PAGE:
Removing Noisy Neighbors is Not Easy

by | May 8, 2018

Conservationists remove a pest bird species from Australian forests—only to find that it keeps coming back.

The noisy miner is, as its name suggests, not the most peaceful of birds. Widely found across Eastern Australia, it is a highly social species, living in large colonies of up to several hundred individuals. While interactions between colony members can be somewhat combative, noisy miners save their real anger for other bird species entering their territory who they will hyper-aggressively attack.

This behavior has become a severe problem in recent years as noisy miner numbers have increased substantially. This population growth is primarily because human activities, such as heavy grazing, have thinned out much of the woodlands in Eastern Australia creating more open habitats in which noisy miners thrive. This has been bad news for other birds native to these habitats; areas with high densities of noisy miners have fewer numbers of many other small birds, including several endangered species.

This has led to a consensus among conservationists and land managers that noisy miner numbers need to be reduced. Past attempts at passive management approaches have proven unsuccessful, but small scale trials of active removal of noisy miners from certain areas had positive results. New research, published in Ecology and Evolution by a research team led by Martine Maron of The University of Queensland, is the first attempt to replicate this success on a larger scale.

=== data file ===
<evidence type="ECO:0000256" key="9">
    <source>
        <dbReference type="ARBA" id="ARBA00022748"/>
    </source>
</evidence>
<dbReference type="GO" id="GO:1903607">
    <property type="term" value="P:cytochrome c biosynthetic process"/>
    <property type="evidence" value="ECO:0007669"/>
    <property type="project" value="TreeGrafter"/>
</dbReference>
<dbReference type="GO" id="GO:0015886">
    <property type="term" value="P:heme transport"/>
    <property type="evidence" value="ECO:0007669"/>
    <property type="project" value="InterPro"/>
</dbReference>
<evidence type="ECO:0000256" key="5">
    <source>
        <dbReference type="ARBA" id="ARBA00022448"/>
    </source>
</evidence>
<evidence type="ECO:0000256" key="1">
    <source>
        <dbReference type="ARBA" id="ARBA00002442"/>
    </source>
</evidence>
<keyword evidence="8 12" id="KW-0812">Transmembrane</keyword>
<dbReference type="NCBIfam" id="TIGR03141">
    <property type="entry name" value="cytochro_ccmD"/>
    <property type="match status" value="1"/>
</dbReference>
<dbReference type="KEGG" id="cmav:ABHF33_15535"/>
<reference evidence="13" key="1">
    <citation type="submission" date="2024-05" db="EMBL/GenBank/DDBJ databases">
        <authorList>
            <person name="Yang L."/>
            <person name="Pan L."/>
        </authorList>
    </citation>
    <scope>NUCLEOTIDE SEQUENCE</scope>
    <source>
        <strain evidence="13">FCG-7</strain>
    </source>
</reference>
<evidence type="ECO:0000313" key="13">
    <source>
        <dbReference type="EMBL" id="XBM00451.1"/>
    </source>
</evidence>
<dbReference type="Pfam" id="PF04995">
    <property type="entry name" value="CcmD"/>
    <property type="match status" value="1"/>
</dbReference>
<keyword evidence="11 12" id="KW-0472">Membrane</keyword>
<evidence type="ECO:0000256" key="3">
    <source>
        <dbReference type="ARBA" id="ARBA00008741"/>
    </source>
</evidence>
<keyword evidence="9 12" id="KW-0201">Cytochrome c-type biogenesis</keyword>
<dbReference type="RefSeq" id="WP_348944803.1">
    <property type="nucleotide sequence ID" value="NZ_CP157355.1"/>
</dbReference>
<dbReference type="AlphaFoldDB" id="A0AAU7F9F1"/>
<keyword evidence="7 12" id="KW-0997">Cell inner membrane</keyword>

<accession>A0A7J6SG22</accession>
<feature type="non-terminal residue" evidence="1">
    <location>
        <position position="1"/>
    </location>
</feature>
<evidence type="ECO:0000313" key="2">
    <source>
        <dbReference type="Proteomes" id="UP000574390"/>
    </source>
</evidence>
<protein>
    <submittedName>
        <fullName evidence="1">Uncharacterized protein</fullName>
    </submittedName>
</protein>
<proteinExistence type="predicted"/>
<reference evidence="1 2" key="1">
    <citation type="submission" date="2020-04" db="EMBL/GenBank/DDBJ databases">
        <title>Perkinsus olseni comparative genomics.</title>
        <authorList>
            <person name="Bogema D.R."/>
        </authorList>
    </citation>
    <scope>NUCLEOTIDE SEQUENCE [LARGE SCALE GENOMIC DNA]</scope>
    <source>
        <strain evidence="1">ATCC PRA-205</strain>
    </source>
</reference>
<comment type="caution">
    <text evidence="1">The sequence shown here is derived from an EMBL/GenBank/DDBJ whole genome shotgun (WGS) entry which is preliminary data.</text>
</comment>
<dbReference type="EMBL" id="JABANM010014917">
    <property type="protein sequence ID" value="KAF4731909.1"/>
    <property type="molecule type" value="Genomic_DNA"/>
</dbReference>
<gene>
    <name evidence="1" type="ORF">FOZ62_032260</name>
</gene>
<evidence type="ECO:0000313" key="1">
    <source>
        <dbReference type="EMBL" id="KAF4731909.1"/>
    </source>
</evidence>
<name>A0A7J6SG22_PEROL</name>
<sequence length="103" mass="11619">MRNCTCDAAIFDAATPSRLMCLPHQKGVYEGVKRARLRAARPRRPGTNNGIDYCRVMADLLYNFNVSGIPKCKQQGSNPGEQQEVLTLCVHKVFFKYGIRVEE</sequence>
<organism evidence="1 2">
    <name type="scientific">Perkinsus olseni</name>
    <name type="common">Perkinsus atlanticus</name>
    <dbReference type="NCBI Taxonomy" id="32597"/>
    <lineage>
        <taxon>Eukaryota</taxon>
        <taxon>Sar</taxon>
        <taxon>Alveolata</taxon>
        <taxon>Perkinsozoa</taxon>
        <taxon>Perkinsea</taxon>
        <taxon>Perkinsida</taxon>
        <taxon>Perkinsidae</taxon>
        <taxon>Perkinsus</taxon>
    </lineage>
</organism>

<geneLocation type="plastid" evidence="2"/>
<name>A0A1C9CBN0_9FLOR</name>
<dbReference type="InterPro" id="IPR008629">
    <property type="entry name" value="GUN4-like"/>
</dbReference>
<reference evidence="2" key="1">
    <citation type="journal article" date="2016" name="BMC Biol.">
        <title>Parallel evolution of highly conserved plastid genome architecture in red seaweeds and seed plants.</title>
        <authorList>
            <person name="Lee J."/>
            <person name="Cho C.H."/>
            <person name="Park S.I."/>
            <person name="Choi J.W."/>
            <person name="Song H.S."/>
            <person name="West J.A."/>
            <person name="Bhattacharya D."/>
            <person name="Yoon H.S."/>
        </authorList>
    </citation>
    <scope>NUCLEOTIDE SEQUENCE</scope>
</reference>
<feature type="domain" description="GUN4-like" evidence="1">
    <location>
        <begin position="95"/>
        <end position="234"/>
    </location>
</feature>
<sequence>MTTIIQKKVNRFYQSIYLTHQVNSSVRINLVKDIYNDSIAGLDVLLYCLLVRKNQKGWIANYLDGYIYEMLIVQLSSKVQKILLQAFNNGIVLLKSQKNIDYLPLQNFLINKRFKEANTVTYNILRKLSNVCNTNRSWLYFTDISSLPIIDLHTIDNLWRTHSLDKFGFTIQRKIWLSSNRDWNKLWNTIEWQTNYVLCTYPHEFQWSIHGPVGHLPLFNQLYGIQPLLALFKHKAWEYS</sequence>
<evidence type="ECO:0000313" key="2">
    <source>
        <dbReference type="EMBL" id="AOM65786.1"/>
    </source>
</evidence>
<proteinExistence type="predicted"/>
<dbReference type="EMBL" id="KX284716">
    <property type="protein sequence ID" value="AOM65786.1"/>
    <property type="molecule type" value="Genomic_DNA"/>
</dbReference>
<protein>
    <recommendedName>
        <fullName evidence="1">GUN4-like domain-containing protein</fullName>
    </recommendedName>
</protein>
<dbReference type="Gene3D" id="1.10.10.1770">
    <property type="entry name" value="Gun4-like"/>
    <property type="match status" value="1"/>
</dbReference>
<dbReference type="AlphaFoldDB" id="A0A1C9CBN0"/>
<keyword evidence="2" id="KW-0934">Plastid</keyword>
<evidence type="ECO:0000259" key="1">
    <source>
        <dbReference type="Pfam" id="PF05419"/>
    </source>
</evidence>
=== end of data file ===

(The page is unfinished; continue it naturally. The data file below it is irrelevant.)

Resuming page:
The researchers removed as many noisy miners as possible from 12 different areas of eucalypt woodland remnants, leaving 12 similar areas untouched to act as controls. A substantial number of noisy miners were removed from the treatment areas; over 3000 individuals in total, an average of 300 birds per area. Yet, remarkably, when researchers went back to these sites 3–4 weeks later, the number of noisy miners was no lower than in the untouched control areas. It seems that noisy miners from neighboring areas very quickly colonized the woodlands vacated by their departed compatriots.

The experiment thus suggests that active removals are ineffective at reducing noisy miner numbers. Surprisingly though, the experiment did still benefit other bird species; there was an increase in the richness and abundance of small birds in the treatment sites in the 3–4 weeks following noisy miner removals. The researchers speculate this is because the newly arrived noisy miners were still establishing their complex social groups during this time, leaving them far too distracted to aggressively exclude other bird species from their territories. Of course, this also implies that the benefits of the experiment will be short-lived. The researchers conclude that the best way to contain proliferating noisy miners remains unresolved.

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